New Report Reveals Additional Fossil Fuel Subsidies Equaling $4 Billion Each Year
New analysis quantifies the value of tax avoidance by the fossil fuel industry through a corporate structure called “master limited partnerships (MLPs).” Though eliminated for most U.S. industries more than a quarter century ago, special rules protected eligibility for fossil fuels, and have allowed a growing range of oil and gas activities to escape corporate income taxes entirely.
The report, Too Big to Ignore: Subsidies to Fossil Fuel Master Limited Partnerships, finds that the oil, gas and coal sectors have increasingly dominated the MLP universe, now comprising well over three-quarters of the total. Existing estimates of the taxpayer costs associated with fossil fuel MLPs are deceptively low, reducing the pressure to end this tax break once and for all.
MLPs, such as those created by Enbridge, Sunoco and TransCanada, not only enable firms to escape corporate income taxes on profits, but also to delay most tax payments on distributions to partners by many years. As Forbes has said, MLPs are an “income and a tax shelter rolled into one investment.”
The MLP structure, according to the new report, cost the U.S. treasury as much as $13 billion in lost tax revenue between 2009 and 2012, a figure six times larger than previous estimates. Fossil fuel interests continue to convert to MLPs at an alarming rate through asset spin-offs, mergers and by seeking expanded eligibility granted not only by Congress, but also through rather secretive Internal Revenue Service (IRS) rulings.
“Not only does the U.S. oil boom imperil our communities and climate, but the increasing use of master limited partnerships allows the industry to pay even less of its share of the taxes needed to support those same communities,” said David Turnbull, campaigns director of Oil Change International. “The fossil fuel industry is busy destroying our air, water, land and climate, all the while finding new ways to avoid taxes.”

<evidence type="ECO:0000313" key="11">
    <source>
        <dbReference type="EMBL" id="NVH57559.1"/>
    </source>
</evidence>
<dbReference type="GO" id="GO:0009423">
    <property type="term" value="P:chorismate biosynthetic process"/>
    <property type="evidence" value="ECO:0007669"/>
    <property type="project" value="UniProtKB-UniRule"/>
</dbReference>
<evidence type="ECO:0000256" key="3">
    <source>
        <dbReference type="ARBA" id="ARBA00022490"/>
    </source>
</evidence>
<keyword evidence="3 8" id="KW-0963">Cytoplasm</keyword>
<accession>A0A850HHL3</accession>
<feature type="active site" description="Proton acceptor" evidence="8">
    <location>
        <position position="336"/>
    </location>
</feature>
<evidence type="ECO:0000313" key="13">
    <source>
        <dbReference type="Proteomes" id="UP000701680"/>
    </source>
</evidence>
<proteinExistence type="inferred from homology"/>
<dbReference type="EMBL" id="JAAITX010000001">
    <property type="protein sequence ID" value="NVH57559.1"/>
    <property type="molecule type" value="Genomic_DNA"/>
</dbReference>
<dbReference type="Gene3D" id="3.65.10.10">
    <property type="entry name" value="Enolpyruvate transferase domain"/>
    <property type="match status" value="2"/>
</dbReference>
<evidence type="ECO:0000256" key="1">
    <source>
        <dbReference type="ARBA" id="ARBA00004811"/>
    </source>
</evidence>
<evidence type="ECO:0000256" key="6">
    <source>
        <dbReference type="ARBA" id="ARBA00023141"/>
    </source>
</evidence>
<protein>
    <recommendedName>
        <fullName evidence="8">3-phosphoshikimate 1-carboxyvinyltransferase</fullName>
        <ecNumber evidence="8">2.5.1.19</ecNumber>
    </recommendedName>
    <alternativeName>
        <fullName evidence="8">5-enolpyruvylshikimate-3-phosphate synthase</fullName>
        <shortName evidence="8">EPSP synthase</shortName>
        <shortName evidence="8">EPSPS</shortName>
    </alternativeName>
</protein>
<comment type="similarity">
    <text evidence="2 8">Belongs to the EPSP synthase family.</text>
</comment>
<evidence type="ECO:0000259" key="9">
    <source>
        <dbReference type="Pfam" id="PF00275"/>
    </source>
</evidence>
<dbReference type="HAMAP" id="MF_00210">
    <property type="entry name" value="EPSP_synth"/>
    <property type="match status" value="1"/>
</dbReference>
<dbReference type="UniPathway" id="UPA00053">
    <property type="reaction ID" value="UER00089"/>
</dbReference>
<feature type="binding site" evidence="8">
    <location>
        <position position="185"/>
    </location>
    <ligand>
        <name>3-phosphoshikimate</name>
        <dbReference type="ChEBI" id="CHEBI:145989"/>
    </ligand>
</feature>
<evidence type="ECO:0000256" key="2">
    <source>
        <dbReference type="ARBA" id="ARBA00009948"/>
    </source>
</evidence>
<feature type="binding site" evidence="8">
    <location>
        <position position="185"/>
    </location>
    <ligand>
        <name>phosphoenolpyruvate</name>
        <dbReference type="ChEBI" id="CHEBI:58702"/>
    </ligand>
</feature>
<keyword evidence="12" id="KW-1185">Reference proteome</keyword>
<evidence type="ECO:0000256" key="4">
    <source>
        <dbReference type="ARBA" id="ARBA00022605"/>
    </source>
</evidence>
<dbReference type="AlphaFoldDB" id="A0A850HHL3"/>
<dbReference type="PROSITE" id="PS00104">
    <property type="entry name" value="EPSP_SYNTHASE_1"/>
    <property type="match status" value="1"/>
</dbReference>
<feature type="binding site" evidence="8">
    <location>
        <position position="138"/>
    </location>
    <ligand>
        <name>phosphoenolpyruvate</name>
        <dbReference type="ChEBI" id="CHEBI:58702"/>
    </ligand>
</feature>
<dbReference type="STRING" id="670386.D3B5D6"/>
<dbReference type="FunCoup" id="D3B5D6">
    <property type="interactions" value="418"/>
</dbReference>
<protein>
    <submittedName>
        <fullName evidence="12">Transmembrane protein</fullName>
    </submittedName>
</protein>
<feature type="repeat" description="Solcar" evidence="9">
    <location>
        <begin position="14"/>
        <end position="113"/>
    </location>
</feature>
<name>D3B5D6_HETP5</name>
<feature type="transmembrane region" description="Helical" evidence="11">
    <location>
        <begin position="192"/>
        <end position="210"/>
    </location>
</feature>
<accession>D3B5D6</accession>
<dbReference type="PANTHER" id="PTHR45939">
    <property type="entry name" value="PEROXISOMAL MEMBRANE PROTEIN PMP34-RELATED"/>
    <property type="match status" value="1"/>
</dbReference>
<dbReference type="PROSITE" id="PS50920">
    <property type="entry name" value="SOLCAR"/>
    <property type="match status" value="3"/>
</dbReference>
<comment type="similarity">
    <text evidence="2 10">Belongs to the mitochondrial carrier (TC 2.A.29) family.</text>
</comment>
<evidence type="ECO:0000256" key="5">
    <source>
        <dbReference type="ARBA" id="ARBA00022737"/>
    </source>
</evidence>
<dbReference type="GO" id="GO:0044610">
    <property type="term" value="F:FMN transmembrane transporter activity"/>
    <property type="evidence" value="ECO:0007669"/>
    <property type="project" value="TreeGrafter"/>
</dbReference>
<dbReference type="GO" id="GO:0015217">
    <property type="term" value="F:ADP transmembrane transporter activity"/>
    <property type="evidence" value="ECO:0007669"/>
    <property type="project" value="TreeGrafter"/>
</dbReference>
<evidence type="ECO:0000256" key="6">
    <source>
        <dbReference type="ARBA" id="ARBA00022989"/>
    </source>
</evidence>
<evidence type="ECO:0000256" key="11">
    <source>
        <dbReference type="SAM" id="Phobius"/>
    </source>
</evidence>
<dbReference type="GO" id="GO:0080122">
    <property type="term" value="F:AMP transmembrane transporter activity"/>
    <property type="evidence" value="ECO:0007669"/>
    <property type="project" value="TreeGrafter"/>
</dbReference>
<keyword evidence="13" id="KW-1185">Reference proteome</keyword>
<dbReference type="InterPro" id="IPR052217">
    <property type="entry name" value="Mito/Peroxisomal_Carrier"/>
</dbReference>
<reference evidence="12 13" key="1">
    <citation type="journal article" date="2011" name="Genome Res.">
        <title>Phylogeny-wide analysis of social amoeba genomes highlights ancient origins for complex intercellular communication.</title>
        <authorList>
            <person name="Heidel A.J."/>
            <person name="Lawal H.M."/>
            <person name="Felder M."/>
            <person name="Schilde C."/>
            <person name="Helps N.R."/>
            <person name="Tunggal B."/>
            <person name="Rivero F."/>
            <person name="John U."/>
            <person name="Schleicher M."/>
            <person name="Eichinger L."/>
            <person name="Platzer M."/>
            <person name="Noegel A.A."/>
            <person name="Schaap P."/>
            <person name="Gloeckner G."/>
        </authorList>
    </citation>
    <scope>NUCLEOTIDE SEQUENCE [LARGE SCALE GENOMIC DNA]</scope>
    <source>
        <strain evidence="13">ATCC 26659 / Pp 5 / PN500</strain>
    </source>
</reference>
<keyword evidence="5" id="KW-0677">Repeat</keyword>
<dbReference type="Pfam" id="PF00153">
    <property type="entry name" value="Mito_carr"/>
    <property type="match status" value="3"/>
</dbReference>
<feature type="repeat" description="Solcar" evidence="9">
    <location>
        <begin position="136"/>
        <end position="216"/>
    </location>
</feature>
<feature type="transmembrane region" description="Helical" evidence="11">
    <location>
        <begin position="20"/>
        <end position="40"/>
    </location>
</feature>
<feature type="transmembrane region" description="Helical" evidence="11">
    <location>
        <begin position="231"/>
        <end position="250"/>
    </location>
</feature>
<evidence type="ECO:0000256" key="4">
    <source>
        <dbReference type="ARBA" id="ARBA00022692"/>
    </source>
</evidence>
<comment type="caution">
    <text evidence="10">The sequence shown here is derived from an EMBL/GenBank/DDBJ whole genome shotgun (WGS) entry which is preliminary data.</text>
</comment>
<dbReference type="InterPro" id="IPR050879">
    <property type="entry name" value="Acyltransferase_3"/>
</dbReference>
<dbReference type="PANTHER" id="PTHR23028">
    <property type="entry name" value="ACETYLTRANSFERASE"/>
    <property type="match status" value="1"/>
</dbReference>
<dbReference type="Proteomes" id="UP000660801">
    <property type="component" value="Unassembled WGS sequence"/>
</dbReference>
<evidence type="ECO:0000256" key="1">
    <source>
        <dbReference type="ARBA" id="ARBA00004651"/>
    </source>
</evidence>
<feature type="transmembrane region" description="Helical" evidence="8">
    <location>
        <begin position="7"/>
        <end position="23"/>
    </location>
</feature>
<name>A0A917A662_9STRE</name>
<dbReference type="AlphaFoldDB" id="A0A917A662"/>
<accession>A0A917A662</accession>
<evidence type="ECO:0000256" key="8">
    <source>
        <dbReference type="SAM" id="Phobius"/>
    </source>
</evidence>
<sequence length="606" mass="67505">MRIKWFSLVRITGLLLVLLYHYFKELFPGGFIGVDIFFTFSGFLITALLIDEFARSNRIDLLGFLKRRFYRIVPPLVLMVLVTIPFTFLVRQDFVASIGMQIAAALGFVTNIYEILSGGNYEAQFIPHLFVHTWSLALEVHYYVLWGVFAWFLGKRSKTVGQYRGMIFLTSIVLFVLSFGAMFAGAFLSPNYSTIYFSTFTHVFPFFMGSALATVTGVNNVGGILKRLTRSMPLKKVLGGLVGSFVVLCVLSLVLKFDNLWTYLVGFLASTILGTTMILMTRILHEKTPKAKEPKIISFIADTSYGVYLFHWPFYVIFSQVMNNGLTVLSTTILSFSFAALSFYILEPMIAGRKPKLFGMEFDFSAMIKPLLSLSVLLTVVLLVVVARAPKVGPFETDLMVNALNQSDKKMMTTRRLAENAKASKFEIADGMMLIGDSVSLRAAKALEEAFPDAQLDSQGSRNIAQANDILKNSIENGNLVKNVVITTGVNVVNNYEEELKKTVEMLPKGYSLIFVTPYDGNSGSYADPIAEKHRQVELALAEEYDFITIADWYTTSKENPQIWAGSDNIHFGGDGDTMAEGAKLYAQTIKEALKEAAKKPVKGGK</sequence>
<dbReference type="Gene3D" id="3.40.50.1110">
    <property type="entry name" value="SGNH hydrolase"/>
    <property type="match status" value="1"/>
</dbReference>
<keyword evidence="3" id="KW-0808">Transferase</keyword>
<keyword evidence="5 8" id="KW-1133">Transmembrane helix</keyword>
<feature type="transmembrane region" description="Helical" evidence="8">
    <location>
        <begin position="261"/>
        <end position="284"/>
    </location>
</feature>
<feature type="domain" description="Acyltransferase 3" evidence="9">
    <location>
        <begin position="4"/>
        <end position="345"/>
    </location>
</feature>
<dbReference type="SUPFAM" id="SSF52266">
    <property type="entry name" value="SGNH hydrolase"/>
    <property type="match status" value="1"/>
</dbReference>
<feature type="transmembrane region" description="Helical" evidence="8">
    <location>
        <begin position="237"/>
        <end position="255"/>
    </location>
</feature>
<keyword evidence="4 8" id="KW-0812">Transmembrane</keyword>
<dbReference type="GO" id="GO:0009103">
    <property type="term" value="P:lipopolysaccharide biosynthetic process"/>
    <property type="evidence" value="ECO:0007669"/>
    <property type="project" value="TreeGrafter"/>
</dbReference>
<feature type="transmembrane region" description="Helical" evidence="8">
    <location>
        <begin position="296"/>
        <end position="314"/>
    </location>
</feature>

“Tax subsidies to fossil fuels through master limited partnerships go against both the fiscal and environmental interests of our country, yet are repeatedly overlooked in most federal oversight reports on subsidies,” said Doug Koplow of Earth Track, the report’s author.
“Though recent efforts have looked to expand master limited partnership subsidies to some renewable energy resources, the evidence suggests that the fossil fuel sector will continue to capture the vast majority of the MLP subsidies even with an expansion," Koplow continues. "In the context of the climate crisis we face, the continuation of this subsidy to fossil fuels is inappropriate regardless of any potential benefits to new industries.”
Visit EcoWatch’s ENERGY page for more related news on this topic.
SHARE YOUR THOUGHTS BELOW: Should these subsidies be applied to the renewable energy industry as well, or eliminated all together?
Looks like you'll have to trust your map if you want to find the newly designated Katahdin Woods and Waters National Monument in Maine.
By Steve Horn
After taking heat last fall for destroying sacred sites of the Standing Rock Sioux Tribe, the owner of the Dakota Access pipeline finds itself embattled anew over the preservation of historic sites, this time in Ohio.
The plan provides billions in subsidies for renewable energy, bans the construction of new nuclear plants and decommissions Switzerland's five aging reactors. There is no clear date when the plants will close.
By Alex Kirby
An ambitious scientific expedition is due to start work on May 22 on Bolivia's second-highest mountain, Illimani. The researchers plan to drill three ice cores from the Illimani glacier, and to store two of them in Antarctica as the start of the world's first ice archive.
Although not on most people's radar here, New York is one step closer to becoming the first state to have genetically modified, non-sterile insects released outside without cages.
The viral video of a young girl snatched off a Richmond, British Columbia dock by a sea lion is another reminder that people shouldn't get too close to wild animals.
Port officials in Canada have sharply criticized the family for putting themselves at risk for feeding the large animal, especially since there are several signs in the area warning people not to do so.
Flooding breached a supposedly impregnable Arctic "doomsday" vault containing a collection of seeds stored for an apocalypse scenario last week, after warmer-than-average temperatures caused a layer of permafrost to thaw.